If you’ve been collecting gold as an investment or happen to have a stockpile of gold jewelry, you might be wondering where to go to exchange it for money.
- Can you trade it in at your local bank?
- Or is a gold exchange something that needs to be done elsewhere?
In general, most banks will not buy gold due to the risk of acquiring counterfeit coins and bars. Some banks will allow members to deposit minted gold for money at face value. However, there are plenty of other options for people to exchange gold for cash.
Buying and selling gold can be a solid investment for many. However, you have to know where to exchange those precious metals to get the most value for your efforts.
Below, I will explain why gold isn’t typically accepted in exchange for money at banks and where you can go instead.
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Can Gold be Exchanged at the Bank for Money?
If you are looking to exchange gold for cash, your local bank probably isn’t an option. While it might seem like a given that a bank would accept gold, many will not or cannot.
This is because they can’t ensure the value and quality of the gold. Much of the gold on the market today has been tampered with in some way. With counterfeit bars and coins on the rise, banks aren’t willing to take the risk with the exchange.
One exception is that you may be able to trade in minted coins (such as US Gold Eagles) for face value. However, keep in mind that this is a face value trade, and you won’t be getting nearly the amount that the coin is worth.
For example, the one ounce of gold in US 1 oz. Gold Eagles is presently valued at around $1,800. However, each of these coins has a face value of $50.
So while you could certainly deposit $1,800 worth of gold in the bank for a $50 exchange, I wouldn’t advise it.
Does the Federal Reserve Accept Gold in Exchange for Money?
Contrary to popular belief, while the Federal Reserve reports information on gold weekly, it does not buy or sell gold or gold certificates.
In fact, the Federal Reserve does not own any gold at all. This is because the US no longer uses the gold standard for money. In 1971 the United States stopped converting cash into gold.
Today, anyone is free to buy, sell, and hold gold, but exchanging it for cash at the Federal Reserve is no longer an option.
Alternatives to Exchanging Gold at a Bank
If you’re considering selling your gold, it’s crucial that you choose a buyer that you can put your trust in and who won’t take advantage of you. While banks are typically the first place that comes to mind for many people, as I went over earlier, that usually isn’t an option.
When it comes to selling gold, there are several options available. However, not all of them are equally effective. Here is a quick overview of how to sell gold and where to go to do it.
Exchange gold for money online
If you want to receive the most money for your gold, whether it’s in the form of jewelry, coins, or bullion, selling it online is the best option.
Internet gold buyers can afford to accept lesser profits on the things they acquire and subsequently resell, so you as the seller will get a higher price than you would from a local brick-and-mortar business.
However, it’s vital that you use a trusted website when you sell your gold. This is because there are many sites out there that are scams.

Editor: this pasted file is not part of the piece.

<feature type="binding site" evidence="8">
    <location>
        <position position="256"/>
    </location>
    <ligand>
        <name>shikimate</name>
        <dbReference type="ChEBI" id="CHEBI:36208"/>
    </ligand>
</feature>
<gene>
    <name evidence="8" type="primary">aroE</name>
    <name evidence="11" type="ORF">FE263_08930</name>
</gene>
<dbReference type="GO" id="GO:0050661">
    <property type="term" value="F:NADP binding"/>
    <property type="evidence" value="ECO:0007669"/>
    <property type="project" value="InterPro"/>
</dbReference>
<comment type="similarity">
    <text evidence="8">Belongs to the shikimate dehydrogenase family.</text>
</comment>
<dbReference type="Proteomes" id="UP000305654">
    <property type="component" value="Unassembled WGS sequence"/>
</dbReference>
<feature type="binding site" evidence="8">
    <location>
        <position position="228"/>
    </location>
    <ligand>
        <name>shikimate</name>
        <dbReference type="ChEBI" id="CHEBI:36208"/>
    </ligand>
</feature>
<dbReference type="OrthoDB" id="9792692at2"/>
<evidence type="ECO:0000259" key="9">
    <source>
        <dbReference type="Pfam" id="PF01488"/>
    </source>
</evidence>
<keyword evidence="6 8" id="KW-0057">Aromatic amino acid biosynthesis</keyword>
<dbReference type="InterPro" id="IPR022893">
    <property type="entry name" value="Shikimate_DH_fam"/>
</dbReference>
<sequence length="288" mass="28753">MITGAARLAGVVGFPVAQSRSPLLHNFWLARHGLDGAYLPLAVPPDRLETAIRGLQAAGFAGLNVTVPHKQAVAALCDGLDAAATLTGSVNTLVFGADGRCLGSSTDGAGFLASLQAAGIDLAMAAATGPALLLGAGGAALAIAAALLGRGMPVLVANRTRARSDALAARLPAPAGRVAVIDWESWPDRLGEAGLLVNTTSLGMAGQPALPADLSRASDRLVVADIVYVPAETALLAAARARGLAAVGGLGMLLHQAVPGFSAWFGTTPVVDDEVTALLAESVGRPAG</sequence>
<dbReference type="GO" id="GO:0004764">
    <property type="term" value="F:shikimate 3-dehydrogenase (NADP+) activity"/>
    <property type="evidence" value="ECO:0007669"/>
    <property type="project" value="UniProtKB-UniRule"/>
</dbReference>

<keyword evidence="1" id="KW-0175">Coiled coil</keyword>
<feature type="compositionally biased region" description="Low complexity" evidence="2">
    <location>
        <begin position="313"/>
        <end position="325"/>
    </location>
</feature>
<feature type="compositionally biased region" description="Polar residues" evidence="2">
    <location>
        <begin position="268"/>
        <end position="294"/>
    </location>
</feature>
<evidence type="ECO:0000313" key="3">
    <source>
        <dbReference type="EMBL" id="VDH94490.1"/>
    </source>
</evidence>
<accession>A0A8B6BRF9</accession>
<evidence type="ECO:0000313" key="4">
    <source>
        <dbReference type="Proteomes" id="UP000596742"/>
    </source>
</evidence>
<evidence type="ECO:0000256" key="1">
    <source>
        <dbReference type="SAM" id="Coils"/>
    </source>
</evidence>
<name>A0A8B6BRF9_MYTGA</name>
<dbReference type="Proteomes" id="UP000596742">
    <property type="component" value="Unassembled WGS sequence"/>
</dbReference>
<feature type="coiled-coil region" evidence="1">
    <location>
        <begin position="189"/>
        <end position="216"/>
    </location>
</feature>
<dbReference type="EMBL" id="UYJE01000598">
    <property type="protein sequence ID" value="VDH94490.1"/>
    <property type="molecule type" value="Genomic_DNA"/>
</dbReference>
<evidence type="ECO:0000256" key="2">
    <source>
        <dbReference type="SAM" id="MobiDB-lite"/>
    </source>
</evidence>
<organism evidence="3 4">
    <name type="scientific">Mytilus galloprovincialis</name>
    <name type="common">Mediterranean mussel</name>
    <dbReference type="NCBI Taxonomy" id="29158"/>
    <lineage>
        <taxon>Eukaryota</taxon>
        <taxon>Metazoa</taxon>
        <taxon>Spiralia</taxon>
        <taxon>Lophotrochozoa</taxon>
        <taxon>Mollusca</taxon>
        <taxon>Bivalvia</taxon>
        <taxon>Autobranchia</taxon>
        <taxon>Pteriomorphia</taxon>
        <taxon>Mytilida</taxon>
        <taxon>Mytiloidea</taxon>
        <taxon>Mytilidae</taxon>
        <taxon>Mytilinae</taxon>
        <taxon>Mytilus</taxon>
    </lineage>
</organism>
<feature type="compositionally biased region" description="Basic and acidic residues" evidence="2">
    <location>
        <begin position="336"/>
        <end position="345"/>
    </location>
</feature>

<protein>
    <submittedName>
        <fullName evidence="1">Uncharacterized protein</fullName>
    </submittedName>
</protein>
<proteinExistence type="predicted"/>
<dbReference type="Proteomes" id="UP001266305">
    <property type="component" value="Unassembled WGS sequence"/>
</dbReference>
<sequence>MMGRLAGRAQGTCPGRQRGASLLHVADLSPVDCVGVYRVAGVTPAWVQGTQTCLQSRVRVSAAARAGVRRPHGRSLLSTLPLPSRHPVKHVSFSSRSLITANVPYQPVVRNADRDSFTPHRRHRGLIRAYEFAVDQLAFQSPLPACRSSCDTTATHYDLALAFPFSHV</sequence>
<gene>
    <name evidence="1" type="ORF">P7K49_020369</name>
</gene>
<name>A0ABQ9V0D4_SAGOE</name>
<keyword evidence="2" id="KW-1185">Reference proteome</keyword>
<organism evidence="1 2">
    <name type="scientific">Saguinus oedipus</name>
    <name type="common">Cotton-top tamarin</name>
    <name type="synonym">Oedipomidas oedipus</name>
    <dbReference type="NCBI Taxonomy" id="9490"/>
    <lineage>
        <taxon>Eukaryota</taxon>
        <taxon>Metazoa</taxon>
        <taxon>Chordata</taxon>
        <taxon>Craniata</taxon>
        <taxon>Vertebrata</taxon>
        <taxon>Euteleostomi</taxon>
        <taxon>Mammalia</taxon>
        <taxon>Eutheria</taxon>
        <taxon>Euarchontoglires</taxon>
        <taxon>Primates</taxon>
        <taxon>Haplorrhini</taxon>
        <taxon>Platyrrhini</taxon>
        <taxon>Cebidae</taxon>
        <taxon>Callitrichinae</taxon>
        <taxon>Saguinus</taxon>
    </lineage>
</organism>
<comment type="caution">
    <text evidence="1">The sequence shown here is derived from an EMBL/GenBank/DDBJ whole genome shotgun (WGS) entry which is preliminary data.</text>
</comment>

So, make sure to check how long an online gold exchange has been around before you sell your gold to them, and use sites frequently used by other sellers.
Some reputable sites include:
Most online gold exchanges pay with checks, PayPal, or other forms of money within 24 hours of receiving and evaluating your items.
Exchange gold for money with a pawnshop
Pawnshops are another option for exchanging gold for money. However, they tend to offer less than online buyers. This is because they will need to buy it cheap enough to make money by selling it for a fair price.
It’s also possible that the pawnshop won’t be able to tell how pure gold is and, therefore, can’t make you the best deal.
One advantage of selling your gold to a pawn shop, though, is that you will usually get paid right away. You also won’t have to ship the gold anywhere, meaning there is no risk of it getting lost before reaching the buyer.
Sell gold to jewelry stores
Another local option for selling your gold is at the jewelry store in your neighborhood. However, I wouldn’t bank on this one (no pun intended). Not all jewelers are willing to buy old gold, and you’ll often be offered much less than what you could get elsewhere.
The upside here, though, is that a jewelry shop will be able to tell you the value of your piece, so you’ll know whether or not you’re getting a good deal.
Sell Gold to Other Investors
If you’re not feeling the options above, selling your gold coins or bars to a private person is possible. You can use places like Craigslist, eBay, or other selling apps to post your listing.
However, be aware that there are risks that come with selling in private sales. Try to find a reputable buyer, and make sure you receive payment before delivering all of the gold.
Exchanging gold for cash in today’s world isn’t what it used to be. While it is relatively fast and straightforward, it’s not a quick run to the bank like many people think.
While it is possible to trade gold for face value at some banks, this isn’t really going to benefit you in the best way. Selling gold online is always going to be your best bet.
However, make sure to look into your buyer before delivering the gold to ensure that you get the full value of what it is worth.